“Ownership of a copyright, or of any of the exclusive rights under a
copyright, is distinct from ownership of any material object in which
the work is embodied. ..”;17 USC sec. 202.

The present claim is for price fixing in the relevant market of
intangible intellectual property assets in computer programs (the Linux
operating system) and not an action concerning tangible media or
“physical acts” involving the distribution of tangible media in which a
copyrighted work may be fixed.

----

regards,
alexander.

Alexander Terekhov

unread,
Mar 25, 2006, 11:50:49 AM3/25/06
to

Merijn de Weerd wrote:

[... BSDs ...]

http://www.danwal.com/

regards,
alexander.

Alexander Terekhov

unread,
Mar 25, 2006, 12:01:29 PM3/25/06
to

Alexander Terekhov wrote:
>
> Merijn de Weerd wrote:
>
> [... BSDs ...]
>
> http://www.danwal.com/

Domain name: DANWAL.COM

Administrative Contact:
wallace, daniel danw...@insightbb.com
3874 S. Redbird Trail
New Palestine, IN 46163
US
317-861-6415

Technical Contact:
wallace, daniel danw...@insightbb.com
3874 S. Redbird Trail
New Palestine, IN 46163
US
317-861-6415

regards,
alexander.

Merijn de Weerd

unread,
Mar 25, 2006, 1:19:08 PM3/25/06
to
On 2006-03-25, Alexander Terekhov <tere...@web.de> wrote:

> Alexander Terekhov wrote:
>> http://www.danwal.com/
>
> Domain name: DANWAL.COM
>
> Administrative Contact:
> wallace, daniel ...

Do you enjoy posting other people's address information on
public fora?

Anyway, if you start posting whois output I guess you don't
even have cases to quote from, so that must mean we're done here.

Alfred M. Szmidt

unread,
Mar 25, 2006, 1:18:41 PM3/25/06
to Merijn de Weerd, gnu-misc...@gnu.org
> "Although a vertical, maximum-price-fixing agreement is unlawful
> under 1 of the Sherman Act, it does not cause a competitor
> antitrust injury unless it results in predatory pricing." --
> U.S. Supreme Court

You have yet to show that setting a price at zero is predatory
pricing. Just selling below cost is not by definition predatory.

He also has to show that the GPL actually sets a fixed price of zero
(or anything else for that matter) for a work.


Alexander Terekhov

unread,
Mar 25, 2006, 1:36:59 PM3/25/06
to

Merijn de Weerd wrote:
>
> On 2006-03-25, Alexander Terekhov <tere...@web.de> wrote:
> > Alexander Terekhov wrote:
> >> http://www.danwal.com/
> >
> > Domain name: DANWAL.COM
> >
> > Administrative Contact:
> > wallace, daniel ...
>
> Do you enjoy posting other people's address information on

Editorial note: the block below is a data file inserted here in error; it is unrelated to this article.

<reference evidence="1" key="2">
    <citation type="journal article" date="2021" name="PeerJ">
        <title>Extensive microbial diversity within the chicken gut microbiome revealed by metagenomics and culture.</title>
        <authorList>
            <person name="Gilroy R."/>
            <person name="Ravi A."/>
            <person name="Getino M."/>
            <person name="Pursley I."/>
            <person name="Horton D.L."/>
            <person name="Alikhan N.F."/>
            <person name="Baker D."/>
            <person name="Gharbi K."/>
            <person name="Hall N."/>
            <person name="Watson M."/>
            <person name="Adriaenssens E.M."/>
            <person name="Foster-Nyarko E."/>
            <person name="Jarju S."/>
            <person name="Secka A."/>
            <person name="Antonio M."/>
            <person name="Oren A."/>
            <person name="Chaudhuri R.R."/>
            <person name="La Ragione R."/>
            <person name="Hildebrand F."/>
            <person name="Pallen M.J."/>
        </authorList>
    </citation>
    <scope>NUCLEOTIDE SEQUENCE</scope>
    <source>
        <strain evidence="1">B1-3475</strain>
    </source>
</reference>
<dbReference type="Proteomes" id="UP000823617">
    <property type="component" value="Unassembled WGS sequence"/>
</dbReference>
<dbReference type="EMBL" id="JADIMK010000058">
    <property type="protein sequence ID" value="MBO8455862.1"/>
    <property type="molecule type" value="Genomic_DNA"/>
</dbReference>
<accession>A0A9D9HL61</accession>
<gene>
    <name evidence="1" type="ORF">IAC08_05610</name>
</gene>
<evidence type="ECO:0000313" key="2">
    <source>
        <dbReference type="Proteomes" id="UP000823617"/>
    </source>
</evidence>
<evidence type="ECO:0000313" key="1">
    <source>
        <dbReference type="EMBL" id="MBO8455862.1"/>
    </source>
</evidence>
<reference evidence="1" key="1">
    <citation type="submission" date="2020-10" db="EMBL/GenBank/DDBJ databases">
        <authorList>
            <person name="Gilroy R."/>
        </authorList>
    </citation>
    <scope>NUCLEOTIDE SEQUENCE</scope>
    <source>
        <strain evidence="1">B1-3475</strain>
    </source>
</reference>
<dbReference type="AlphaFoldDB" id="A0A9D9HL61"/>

> public fora?

His address information is publicly available. Just like mine.

http://www.goyellow.de (satellite foto is a bit outdated ;-) )

So what's the problem?

>
> Anyway, if you start posting whois output I guess you don't
> even have cases to quote from, so that must mean we're done here.

It must? Well, come back soon.

regards,
alexander.

Alexander Terekhov

unread,
Mar 25, 2006, 2:59:14 PM3/25/06
to

Hey paragon of intellect, please read the GPL 2 b). Oh, Ah, BTW, just
in case***, I'll give you ninety-five percent of profits if you drop
me a link to negatively priced GPL'd stuff.

regards,
alexander.

***) "There is no indication that in the unlikely event a licensor
wished to license modifications to the GPL at a price below zero (i.e.,
an effective negative price by paying the licensee to take the license),
such would in any way violate the GPL. To the extent the GPL is
analogous to any type of price restraint, it would be no more than a
maximum vertical restrain subject to the rule of reason."

-- Barnes & Thornburg LLP, (Wallace's) case 1:05-cv-00678-RLY-VSS

David Kastrup

unread,
Mar 25, 2006, 3:13:02 PM3/25/06
to
Alexander Terekhov <tere...@web.de> writes:

> "Alfred M. Szmidt" wrote:
>>
>> > "Although a vertical, maximum-price-fixing agreement is unlawful
>> > under 1 of the Sherman Act, it does not cause a competitor
>> > antitrust injury unless it results in predatory pricing." --
>> > U.S. Supreme Court
>>
>> You have yet to show that setting a price at zero is predatory
>> pricing. Just selling below cost is not by definition predatory.
>>
>> He also has to show that the GPL actually sets a fixed price of zero
>> (or anything else for that matter) for a work.
>
> Hey paragon of intellect, please read the GPL 2 b).

That's not "for a work" but for the act of licensing under the GPL.
You can charge whatever you want for a work, but the GPL license (and
the source code) must not cost extra.

You really should be more careful with dishing out insults. It makes
yourself look even more ridiculous.

Alexander Terekhov

unread,
Mar 25, 2006, 3:30:34 PM3/25/06
to

David Kastrup wrote:
[...]

> You really should be more careful with dishing out insults. It makes
> yourself look even more ridiculous.

One doesn't need a license to create and use private derivative
works (adaptations) of GPL'd software. 17 USC 117. So what is
your (and your fellow comrade GNUtian ams) point?